Summary: The changes in morphology of Penicillium expansum Link and Phytophthora nicotianae Van Breda de Haan during freezing and thawing in a growth medium with and without the cryoprotective additive glycerol were examined with a light microscope fitted with a temperature-controlled stage. Viability of 0·5–1·0 mm diameter colonies of both fungi was determined after equivalent rates of cooling to -196 °C in the presence or absence of glycerol. In P. expansum shrinkage occurred in all hyphae at rates of cooling of less than 15 °C min-1; at faster rates intracellular ice nucleation occurred. The addition of glycerol increased the rate of cooling at which 50% of the hyphae formed intracellular ice from 18°C min-1to 55 °C min-1. This species was particularly resistant to freezing injury and recovery was>60% at all rates of cooling examined. At rapid rates of cooling recovery occurred in hyphae in which intracellular ice had nucleated. In contrast, during the cooling of Ph. nicotianae in the growth medium, shrinkage occurred and no samples survived on thawing from -196 °C. However, on the addition of glycerol, shrinkage during freezing decreased and viable hyphae were recovered upon thawing; at rates of cooling over 10 °C min-1the loss of viability was related to glycerol-induced osmotic shrinkage during cooling rather than to the nucleation of intracellular ice.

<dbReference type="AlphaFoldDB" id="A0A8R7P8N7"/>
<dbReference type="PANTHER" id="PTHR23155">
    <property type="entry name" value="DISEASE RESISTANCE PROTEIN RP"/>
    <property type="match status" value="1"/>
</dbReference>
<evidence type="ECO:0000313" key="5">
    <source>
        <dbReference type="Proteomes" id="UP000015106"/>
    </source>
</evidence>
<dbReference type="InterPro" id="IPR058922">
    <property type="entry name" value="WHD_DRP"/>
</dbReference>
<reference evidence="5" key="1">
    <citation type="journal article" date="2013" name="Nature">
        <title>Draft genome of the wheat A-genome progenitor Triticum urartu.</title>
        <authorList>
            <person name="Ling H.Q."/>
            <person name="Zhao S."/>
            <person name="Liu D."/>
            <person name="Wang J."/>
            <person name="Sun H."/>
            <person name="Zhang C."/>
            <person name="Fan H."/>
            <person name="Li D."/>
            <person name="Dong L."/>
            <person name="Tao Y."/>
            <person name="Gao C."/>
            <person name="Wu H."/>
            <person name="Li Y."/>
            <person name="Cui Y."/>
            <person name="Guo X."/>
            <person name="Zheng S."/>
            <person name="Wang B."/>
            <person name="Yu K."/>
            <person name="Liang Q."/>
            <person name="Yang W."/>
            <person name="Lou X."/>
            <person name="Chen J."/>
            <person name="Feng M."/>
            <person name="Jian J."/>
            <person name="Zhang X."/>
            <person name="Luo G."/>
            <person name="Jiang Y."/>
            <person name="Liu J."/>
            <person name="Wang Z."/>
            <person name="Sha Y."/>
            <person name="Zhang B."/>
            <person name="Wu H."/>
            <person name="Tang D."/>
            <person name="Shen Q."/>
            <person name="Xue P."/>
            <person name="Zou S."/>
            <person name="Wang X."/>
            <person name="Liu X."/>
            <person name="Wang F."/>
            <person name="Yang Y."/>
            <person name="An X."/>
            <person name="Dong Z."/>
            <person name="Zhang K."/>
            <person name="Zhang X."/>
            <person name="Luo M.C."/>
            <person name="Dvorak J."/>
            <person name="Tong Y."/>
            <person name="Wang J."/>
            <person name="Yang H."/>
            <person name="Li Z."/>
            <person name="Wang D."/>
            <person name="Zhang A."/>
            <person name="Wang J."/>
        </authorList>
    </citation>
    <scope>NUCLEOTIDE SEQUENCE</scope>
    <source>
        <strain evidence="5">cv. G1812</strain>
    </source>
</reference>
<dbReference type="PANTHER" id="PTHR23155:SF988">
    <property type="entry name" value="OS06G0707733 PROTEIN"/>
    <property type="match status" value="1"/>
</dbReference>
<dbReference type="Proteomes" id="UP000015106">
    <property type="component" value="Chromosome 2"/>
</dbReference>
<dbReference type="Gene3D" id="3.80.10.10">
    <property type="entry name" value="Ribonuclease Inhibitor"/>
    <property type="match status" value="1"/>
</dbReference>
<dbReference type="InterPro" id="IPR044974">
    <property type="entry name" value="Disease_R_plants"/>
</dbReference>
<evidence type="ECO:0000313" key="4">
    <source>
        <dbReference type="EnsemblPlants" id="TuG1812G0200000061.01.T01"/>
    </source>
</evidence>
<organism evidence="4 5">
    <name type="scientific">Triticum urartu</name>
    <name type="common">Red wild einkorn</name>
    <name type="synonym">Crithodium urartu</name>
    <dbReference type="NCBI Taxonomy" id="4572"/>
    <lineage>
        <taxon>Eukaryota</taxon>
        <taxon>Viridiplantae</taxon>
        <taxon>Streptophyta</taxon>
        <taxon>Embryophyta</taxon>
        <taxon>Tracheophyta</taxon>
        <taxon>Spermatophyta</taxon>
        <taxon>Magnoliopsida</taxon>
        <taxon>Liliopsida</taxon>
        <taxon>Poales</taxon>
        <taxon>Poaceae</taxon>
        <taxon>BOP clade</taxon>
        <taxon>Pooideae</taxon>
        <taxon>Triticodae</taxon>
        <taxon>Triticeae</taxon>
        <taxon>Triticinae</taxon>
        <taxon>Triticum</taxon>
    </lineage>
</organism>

Summary: Stationary phase cells of Candida albicans can form either a bud or a hypha, depending upon the pH of the medium into which they are released. At low pH, cells form an ellipsoidal bud and at high pH, cells form an elongated hypha. By staining cells with rhodamine-conjugated phalloidin, we have compared the dynamics of actin localization during the formation of buds and hyphae. Before evagination, actin granules were distributed throughout the cytoplasmic cortex in both budding and hypha-forming cells. Just before evagination, actin granules clustered at the site of evagination, then filled the early evagination in both budding and hypha-forming cells. With continued bud growth, the actin granules then redistributed throughout the cytoplasmic cortex. In marked contrast, with continued hyphal growth, the majority of actin granules clustered at the hyphal apex. This distinct difference in actin granule localization may be related to the distinct differences in the expansion zones of the cell wall recently demonstrated between growing buds and hyphae. The spatial and temporal dynamics of the large neck actin granules and of actin fibres are also described.